The news this week is set to be dominated by the planned four-week national lockdown in England from Thursday. Although this will not directly affect Wales, there will certainly be consequences for many people who cross the border to live and work. The UK Government must acknowledge the impact these measures will have on the economy and on civil liberties. They are being brought in on evidence that the alternative is to see hospitals filling to breaking point and having to turn away patients with and without Covid-19.
Finding a silver lining in all this is difficult but I will try. Schools and universities in England will stay fully open so at least our children will continue to get an education. The UK Government will hopefully learn from the mistakes here in Wales where shoppers have been prevented from buying children’s clothes and sanitary products on the basis they are “non-essential”. The scientists are becoming increasingly optimistic. Testing looks to be transformed through a fast saliva test enabling outbreaks to be controlled more easily. There is much greater knowledge about what kind of treatment works for the minority who end up in hospital, so the chances of survival are vastly improved. Finally, we edge ever closer to a vaccine. Normally they take up to five years to develop and several years more to roll-out, but the hope is vaccination will begin early next year.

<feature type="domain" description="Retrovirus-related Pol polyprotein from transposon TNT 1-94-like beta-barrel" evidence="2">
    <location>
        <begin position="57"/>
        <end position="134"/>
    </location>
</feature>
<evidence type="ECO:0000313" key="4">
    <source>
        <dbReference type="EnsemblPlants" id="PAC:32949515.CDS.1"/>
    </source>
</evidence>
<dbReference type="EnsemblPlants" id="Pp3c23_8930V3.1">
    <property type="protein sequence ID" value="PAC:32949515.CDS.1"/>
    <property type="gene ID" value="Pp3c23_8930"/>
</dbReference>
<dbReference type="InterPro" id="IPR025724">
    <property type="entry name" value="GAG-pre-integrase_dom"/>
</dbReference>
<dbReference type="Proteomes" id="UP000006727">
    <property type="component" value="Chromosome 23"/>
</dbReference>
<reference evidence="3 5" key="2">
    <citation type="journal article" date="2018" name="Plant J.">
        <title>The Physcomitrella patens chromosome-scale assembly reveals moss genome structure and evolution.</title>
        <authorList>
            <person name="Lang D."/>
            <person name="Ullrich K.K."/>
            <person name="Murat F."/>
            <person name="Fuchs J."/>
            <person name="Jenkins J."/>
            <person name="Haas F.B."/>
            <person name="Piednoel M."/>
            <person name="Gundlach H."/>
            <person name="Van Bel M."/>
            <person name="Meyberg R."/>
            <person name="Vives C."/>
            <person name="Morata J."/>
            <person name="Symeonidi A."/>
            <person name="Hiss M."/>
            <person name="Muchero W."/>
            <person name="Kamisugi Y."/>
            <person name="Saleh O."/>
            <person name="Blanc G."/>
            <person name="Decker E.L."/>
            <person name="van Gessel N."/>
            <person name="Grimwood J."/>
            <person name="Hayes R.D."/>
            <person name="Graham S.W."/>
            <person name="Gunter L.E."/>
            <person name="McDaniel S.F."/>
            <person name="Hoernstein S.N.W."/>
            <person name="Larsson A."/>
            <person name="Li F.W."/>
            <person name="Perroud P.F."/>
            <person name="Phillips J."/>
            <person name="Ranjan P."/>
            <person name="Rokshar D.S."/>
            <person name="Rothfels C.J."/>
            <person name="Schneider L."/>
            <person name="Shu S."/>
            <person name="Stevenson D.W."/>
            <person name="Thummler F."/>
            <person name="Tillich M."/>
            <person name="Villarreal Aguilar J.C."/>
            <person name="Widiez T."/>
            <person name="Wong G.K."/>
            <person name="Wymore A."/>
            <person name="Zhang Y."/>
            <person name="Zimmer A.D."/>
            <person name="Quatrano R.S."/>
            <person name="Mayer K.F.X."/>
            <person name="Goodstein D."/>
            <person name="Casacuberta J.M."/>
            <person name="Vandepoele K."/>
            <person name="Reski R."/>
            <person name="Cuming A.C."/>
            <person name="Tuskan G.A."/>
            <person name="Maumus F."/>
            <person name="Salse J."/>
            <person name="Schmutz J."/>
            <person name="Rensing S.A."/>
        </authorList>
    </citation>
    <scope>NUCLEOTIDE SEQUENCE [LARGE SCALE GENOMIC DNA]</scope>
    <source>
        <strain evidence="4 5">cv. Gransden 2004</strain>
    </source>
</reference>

Wales’ firebreak will still end on 9 November – and with it has come a row between First Minister Mark Drakeford and Chancellor Rishi Sunak over cash for jobs. HM Treasury is, has and will always be for the whole of the UK. Furthermore, Wales is not being treated differently to England despite Welsh Government claims to the contrary. In October, the UK Government paid up to 60 per cent of furloughed employees’ wages under the Coronavirus Job Retention Scheme; including in the first week of the Wales firebreak. It will now rise to 80 per cent across the entire UK, with the scheme remaining open until December. To give homeowners peace of mind – including in Wales too - mortgage holidays no longer ended on 31 October. Borrowers impacted by Covid-19 who haven’t had a mortgage holiday will be entitled to a six-month break. If you’ve already started a mortgage holiday, you can top up to six months without it being recorded on a credit file.
In Wales alone, the UK Government has provided an additional £4.4bn to help with the coronavirus crisis. Over 68,000 jobs have been protected, with a peak of 378,400 in June. We have helped 82,000 self-employed people and backed 48,000 Bounce Back Loans. Mr Drakeford and his cabinet went ahead with the 17-day firebreak knowing exactly what financial support was available.
*Published in the Monmouthshire Beacon on 4 November 2020 and the Abergavenny Chronicle on 5 November 2020*